Sep 062010

This post forms part of a series, if you’ve not done so already you might want to check out part 1.

So last time I talked about why on earth you might want a performance appraisal process, this time around I want to go over the scheme I came up with. At this point, I’d like to stress that an annual review is useless without continual follow up via day-to-day interactions as well as specific time set aside for 1-1s. Furthermore, without good management you will always fail, whatever the process.

The key aims of such a scheme are to

  • Provide junior and mid range staff something to aim at and work to.
  • Provide senior staff who do not wish to enter management an alternate career path without the fear of adversely affecting their seniority or salary.
  • Be flexible enough to account for nuances in the role of individuals


This post contains phrases like ‘Core Knowledge Area’ and ‘Capability Level’, I have managed to avoid ‘Leverage Synergies’ but you get the idea. You have been warned.

Areas of investigation

Before starting it seemed sensible to see if there was anything already out there that I could make use of. By far and a way the best resource I found was the Construx Professional Development Ladder, which in turn is heavily based on SWEBOK.

I also looked into Dreyfus modelling, which is a way of characterising improvement in a particular skill and used by coaches of all disciplines, from what I can tell the SWEBOK (and Construx) capability levels are based on the Dreyfus approach.

Overview of the scheme

Overall performance is split into a number of Knowledge Areas, this means that strong or poor performance in one area does not affect performance in another unrelated area. Once defined, Knowledge Areas are assessed against standardised Capability Levels and the resulting spread of skills is reduced to an overall Ladder Level.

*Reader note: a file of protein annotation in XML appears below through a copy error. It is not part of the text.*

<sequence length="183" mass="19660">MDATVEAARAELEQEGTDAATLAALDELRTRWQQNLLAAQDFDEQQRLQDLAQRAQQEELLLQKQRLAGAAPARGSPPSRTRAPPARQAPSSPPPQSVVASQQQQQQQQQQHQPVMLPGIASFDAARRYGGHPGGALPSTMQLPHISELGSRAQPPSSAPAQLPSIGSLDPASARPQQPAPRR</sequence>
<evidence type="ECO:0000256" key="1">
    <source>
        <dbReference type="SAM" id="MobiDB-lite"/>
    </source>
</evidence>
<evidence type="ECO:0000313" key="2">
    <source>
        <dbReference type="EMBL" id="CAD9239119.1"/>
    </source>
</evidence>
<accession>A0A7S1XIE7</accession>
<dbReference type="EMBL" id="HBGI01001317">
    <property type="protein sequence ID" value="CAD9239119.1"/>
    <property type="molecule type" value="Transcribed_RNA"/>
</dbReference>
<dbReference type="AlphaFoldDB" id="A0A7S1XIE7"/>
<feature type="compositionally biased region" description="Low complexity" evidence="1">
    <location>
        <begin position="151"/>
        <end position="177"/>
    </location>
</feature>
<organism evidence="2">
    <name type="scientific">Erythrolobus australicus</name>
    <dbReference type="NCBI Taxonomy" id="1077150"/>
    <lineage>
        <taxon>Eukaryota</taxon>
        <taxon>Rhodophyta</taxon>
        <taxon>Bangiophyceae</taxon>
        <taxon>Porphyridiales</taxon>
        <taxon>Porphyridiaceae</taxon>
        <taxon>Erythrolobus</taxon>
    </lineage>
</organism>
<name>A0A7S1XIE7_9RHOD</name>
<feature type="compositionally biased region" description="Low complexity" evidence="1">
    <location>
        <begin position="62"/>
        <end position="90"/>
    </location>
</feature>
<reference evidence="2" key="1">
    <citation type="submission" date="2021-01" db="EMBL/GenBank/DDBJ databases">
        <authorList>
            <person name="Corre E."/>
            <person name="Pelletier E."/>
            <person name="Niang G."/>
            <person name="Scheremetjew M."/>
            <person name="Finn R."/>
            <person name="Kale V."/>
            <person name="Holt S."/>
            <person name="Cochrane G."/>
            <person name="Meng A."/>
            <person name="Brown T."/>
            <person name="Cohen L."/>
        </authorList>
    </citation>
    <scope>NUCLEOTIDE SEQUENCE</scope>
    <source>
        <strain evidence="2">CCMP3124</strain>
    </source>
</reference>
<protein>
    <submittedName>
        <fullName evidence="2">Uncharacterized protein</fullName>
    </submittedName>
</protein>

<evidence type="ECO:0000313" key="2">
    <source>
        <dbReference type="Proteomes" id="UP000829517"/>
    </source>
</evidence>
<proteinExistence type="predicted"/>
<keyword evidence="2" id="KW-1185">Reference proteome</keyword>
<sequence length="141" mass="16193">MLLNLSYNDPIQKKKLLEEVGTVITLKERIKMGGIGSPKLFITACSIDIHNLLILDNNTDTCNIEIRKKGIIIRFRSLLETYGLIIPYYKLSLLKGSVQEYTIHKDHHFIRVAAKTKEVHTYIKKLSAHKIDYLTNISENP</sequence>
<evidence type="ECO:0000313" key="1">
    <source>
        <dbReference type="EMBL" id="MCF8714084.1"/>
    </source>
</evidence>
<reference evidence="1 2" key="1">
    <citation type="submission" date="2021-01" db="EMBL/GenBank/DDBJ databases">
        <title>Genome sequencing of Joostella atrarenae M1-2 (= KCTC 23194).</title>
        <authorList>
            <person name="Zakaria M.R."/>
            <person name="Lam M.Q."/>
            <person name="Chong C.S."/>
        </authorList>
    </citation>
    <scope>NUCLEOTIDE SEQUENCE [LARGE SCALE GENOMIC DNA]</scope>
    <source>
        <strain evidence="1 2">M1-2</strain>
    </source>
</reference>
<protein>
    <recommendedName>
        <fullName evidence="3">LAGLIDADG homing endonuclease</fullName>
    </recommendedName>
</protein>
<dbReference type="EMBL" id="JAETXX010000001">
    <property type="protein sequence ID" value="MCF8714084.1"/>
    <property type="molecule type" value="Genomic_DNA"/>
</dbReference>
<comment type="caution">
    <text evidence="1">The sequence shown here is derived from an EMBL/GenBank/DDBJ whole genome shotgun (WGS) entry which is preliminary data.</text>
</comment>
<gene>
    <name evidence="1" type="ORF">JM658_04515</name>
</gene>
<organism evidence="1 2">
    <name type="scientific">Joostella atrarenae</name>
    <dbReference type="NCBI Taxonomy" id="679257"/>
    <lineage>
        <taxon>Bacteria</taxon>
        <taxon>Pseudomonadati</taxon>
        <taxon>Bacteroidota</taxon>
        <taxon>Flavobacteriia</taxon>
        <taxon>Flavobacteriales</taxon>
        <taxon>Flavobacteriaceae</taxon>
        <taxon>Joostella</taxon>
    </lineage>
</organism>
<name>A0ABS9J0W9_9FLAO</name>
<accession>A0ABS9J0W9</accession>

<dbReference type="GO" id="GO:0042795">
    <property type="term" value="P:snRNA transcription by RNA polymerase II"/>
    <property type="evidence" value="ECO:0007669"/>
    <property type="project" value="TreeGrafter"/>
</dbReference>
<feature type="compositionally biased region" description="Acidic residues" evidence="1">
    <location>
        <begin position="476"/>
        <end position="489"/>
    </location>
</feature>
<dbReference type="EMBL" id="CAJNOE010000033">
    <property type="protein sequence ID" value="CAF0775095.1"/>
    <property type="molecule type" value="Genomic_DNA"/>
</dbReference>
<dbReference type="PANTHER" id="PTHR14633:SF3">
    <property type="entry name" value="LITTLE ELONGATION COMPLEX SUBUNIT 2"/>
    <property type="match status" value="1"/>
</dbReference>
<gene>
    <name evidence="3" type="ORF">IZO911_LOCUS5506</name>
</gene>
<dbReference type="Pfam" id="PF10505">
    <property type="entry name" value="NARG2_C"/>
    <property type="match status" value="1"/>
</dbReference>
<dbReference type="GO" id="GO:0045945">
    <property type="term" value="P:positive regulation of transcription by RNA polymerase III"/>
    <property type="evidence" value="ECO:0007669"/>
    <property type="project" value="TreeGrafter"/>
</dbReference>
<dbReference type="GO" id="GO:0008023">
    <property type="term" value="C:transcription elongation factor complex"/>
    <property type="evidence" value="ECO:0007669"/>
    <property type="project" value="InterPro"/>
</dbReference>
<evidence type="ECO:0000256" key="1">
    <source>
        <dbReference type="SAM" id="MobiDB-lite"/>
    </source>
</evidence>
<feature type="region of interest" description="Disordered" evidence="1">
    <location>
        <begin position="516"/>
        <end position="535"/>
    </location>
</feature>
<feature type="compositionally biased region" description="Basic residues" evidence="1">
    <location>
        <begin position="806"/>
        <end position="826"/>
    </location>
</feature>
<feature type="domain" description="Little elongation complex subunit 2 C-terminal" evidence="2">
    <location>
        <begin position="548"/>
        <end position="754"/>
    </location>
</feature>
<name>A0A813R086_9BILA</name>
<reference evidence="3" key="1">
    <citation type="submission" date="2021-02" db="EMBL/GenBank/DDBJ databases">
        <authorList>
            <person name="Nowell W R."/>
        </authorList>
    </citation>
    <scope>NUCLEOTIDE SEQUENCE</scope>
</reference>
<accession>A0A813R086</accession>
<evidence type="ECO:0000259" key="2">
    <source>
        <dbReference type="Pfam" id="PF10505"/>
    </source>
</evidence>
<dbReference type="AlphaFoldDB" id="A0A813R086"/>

This means that people with wildly different roles can be expressed in terms of one another, this is absolutely crucial in tackling the question of progression for senior developers who do not have formal management responsibilities.

The appraisee has full visibility over the analysis which forms the basis for further professional development and only the final aggregated level is made public.

Knowledge Areas

Before anything can be done it’s necessary to find a way to break down the role into specific skills, this means that feedback can be provided in a very targeted manner. Good appraisers do this naturally but since the feedback needs to be quantifiable the extra layer of formality is necessary.

I’ve identified 15 knowledge areas, these are largely based on the SWEBOK areas with a few additions/alterations to reflect my specific working environment. Were I thinking about including a wider range of roles (e.g. Sys Admin or Support) or to consider such a scheme for another company, then this table would need to be adapted.

The full list lives here, but a couple of examples include :-

Knowledge Area Description
Coding The creation of software according to a specified design. The primary activity is creating code and configuration data to implement functionality using the selected languages, technologies, and environments.
Design The bridge between requirements and construction, design defines the structure and dynamic state of the system at many levels of abstraction and through many views.
Technology The use of tools, technology, methodologies, and techniques for software engineering.
Operations System installation, deployment, migration and investigation. Working safely with live systems.

Core Knowledge Areas

It is not the case that all developers should expect to score highly in all areas, in fact the point of the scheme is to recognise variance in roles. As such some Knowledge Areas will be unavailable to some appraisees, Recruitment is a good example. However it is important to recognise that some Knowledge Areas areas are central to the performance of the individual regardless of what else they are able to contribute and that they are expected to score well in these areas. For example it is hard to envision a Software Developer for whom Coding is not a core skill however it may not be necessarily be a core skill for a Project Manager.

For each individual the appraiser must select a a group of Core Knowledge Areas to reflect what is most important about the role. Roughly ten Core Knowledge Areas from the total fifteen feels about right.